al., 2009 ) and lower academic achievement ( Carlson et al., 2008 ; Kwak et al., 2009 ) than regularly active children. Research has consistently documented age disparities in youth physical activity, with children’s participation in MVPA decreasing by 38 minutes per year from age 9 to age 15 ( Nader
Hannah G. Calvert, Matthew T. Mahar, Brian Flay and Lindsey Turner
interaction terms to test a priori hypothesized disparities. Given literature showing that males accrue more steps than females across the school day, 18 we hypothesized that males would accrue more steps than females during all PA opportunities (PE, recess, and CBPA). Similarly, given that PA levels are
Samantha M. Ross, Ellen Smit, Joonkoo Yun, Kathleen Bogart, Bridget Hatfield and Samuel W. Logan
school-aged children engage in at least 60 minutes of moderate to vigorous exercise, sport, or PA daily. 4 Children with disabilities are a recognized priority group, 5 reporting some of the lowest PA levels among US school-aged children. 6 – 9 However, estimating the magnitude of PA disparities
Gopal K. Singh, Michael D. Kogan, Mohammad Siahpush and Peter C. van Dyck
This study examines state and regional disparities in vigorous physical activity levels among US children age 6 to 17 years.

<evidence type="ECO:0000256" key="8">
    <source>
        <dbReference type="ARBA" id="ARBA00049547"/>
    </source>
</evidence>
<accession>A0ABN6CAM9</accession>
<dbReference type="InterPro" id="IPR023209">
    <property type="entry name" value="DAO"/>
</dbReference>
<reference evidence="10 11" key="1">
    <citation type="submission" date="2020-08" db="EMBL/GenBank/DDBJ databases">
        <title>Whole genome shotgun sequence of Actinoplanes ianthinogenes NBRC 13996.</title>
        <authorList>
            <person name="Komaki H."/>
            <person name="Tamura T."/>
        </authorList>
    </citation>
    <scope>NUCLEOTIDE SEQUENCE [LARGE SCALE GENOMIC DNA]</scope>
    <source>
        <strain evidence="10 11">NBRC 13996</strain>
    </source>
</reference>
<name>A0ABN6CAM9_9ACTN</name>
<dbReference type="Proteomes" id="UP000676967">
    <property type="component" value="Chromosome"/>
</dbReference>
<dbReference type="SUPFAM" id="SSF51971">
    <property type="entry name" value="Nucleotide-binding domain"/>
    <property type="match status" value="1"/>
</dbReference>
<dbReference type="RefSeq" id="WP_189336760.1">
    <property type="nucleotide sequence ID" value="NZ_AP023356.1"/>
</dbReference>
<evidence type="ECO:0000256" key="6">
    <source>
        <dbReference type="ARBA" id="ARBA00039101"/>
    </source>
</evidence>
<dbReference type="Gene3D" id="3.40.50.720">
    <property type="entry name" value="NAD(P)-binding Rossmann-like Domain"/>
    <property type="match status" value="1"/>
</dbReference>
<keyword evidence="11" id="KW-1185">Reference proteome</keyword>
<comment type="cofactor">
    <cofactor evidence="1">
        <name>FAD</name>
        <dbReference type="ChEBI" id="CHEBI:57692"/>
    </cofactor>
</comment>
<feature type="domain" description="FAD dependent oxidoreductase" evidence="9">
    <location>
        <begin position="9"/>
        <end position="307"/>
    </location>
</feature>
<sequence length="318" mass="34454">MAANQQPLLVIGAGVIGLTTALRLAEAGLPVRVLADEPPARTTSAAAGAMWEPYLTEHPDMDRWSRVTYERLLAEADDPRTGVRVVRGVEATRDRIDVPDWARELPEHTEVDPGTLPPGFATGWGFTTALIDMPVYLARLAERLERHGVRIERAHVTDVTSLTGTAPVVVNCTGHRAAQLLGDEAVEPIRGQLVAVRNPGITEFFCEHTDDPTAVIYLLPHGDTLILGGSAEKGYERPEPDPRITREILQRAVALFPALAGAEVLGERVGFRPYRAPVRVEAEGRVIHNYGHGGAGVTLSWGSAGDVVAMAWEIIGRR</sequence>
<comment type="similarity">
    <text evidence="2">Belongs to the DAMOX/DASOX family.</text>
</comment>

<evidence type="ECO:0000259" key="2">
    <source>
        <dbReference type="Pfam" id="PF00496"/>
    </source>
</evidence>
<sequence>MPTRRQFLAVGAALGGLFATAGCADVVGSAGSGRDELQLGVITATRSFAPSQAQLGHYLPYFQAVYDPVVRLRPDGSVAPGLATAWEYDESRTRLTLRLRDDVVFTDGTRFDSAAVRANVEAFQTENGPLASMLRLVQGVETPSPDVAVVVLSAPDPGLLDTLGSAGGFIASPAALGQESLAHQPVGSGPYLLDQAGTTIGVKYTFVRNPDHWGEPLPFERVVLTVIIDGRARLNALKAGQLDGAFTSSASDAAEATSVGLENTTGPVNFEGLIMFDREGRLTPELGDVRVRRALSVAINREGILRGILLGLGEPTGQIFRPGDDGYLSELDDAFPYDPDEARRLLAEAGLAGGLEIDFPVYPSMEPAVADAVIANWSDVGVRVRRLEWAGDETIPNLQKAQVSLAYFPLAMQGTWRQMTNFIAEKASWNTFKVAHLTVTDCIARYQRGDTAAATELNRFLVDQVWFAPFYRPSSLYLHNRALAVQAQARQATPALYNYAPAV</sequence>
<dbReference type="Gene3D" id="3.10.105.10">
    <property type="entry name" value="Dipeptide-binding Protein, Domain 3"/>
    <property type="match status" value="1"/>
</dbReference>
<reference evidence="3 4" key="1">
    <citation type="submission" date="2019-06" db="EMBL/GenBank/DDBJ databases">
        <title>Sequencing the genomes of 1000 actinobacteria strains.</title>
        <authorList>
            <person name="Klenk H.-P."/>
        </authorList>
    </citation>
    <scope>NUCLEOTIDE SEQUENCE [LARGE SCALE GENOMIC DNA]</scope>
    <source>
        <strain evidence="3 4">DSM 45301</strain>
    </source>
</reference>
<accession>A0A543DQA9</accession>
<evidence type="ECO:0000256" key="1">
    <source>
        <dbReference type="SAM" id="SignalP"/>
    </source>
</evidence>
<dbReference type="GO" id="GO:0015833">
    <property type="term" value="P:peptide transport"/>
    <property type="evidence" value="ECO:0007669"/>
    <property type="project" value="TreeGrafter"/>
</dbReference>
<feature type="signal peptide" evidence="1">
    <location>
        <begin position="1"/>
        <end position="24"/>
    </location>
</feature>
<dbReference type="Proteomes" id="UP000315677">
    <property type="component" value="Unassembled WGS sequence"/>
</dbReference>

The 2003 National Survey of Children’s Health was used to calculate vigorous physical activity (VPA) and no days of vigorous physical activity (NVPA) prevalence by state and geographic region. Logistic and least squares regression were used to analyze geographic disparities.
Vigorous physical activity levels varied substantially across geographic areas, with the East Southcentral region of the US having the highest NVPA prevalence (13.4%) and the Pacific region the lowest prevalence (9.1%). Children in Georgia and Tennessee had 2.2 to 2.3 times higher odds and children in DC, Oklahoma, Arkansas, Indiana, Kentucky, Kansas, New Jersey, South Carolina, and Washington (adjusted prevalence >13.4%) had 1.8 to 2.0 times higher odds of NVPA than children in California (adjusted prevalence = 8.4%). Adjustment for race/ethnicity, socioeconomic status, social capital, television viewing, sleep behavior, and parental physical activity doubled the magnitude of geographic disparities in vigorous physical activity levels. Area poverty, income inequality, and violent crime rates were independent predictors of VPA and NVPA.
Although individual and area-level socioeconomic factors are important predictors, substantial geographic disparities remain, with children in several Southern states having particularly high risks of NVPA.
Wendell C. Taylor, Myron F. Floyd, Melicia C. Whitt-Glover and Joseph Brooks
Despite the importance of physical activity (PA) for good health, not all populations have equal access to PA facilities and resources. This disparity is an environmental justice (EJ) issue because of the negative impact on the health of low-income and racial/ethnic minorities.
This paper reviews the first wave of the EJ movement, presents the second wave of the EJ movement, discusses the implications of adopting principles from the EJ movement to focus on research in parks and recreation services (PRS), and recommends future research directions.